At last we were off with our separate groups all converging on New College where Harry Potter awaited. Threading ourselves through an over laden Broad Street was not easy. Mostly the pavements were blocked by large groups where the leader was often indistinguishable from the led and the street itself was chock-a-block with more conga-like groups, also threading. There was some easing around the Sheldonian, but the exit was blocked by a brilliant young woman who had the brilliant idea of addressing her crowd from the steps – brilliant.

I think it was about then, or maybe when a sub-group of my group announced a growing need for the toilet, that I decided that this was not what I wanted to do with my life; no more than I desired to contribute in any way to attracting yet more youngsters to visit Oxford. Enough was enough. So I smiled vaguely, turned on my heel and walked quickly back to my bicycle and pedalled off to my comfortable little flat high above the Woodstock Road and well away from the maddening crowd.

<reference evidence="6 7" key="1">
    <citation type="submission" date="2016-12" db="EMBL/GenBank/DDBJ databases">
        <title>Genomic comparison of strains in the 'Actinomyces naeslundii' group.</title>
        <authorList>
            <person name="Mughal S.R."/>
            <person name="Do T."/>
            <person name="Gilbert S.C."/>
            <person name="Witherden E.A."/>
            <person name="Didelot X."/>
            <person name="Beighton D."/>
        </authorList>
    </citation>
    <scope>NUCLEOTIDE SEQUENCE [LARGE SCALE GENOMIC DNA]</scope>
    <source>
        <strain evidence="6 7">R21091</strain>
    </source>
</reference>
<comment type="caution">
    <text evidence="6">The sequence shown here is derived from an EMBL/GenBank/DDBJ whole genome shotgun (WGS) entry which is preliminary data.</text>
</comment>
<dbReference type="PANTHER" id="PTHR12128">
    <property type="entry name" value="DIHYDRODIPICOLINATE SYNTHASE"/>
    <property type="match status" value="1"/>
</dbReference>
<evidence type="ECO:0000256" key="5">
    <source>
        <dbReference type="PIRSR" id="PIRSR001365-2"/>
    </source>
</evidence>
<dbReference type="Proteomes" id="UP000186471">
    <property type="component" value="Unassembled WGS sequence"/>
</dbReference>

Not really. I persevered and, with the possible exception of two Spanish lads who probably could not understand a word that I was saying and were distracting two Spanish girls who could, they were a nice enough bunch. I can still remember the smile of delight as a pretty Italian girl first saw the Holm oak tree in New’s cloister (it’s the tree beneath which Harry Potter’s enemy...ah you don’t need to know that). Some of them even asked questions. I gave them the best time that I could – and allowed them a toilet visit as well.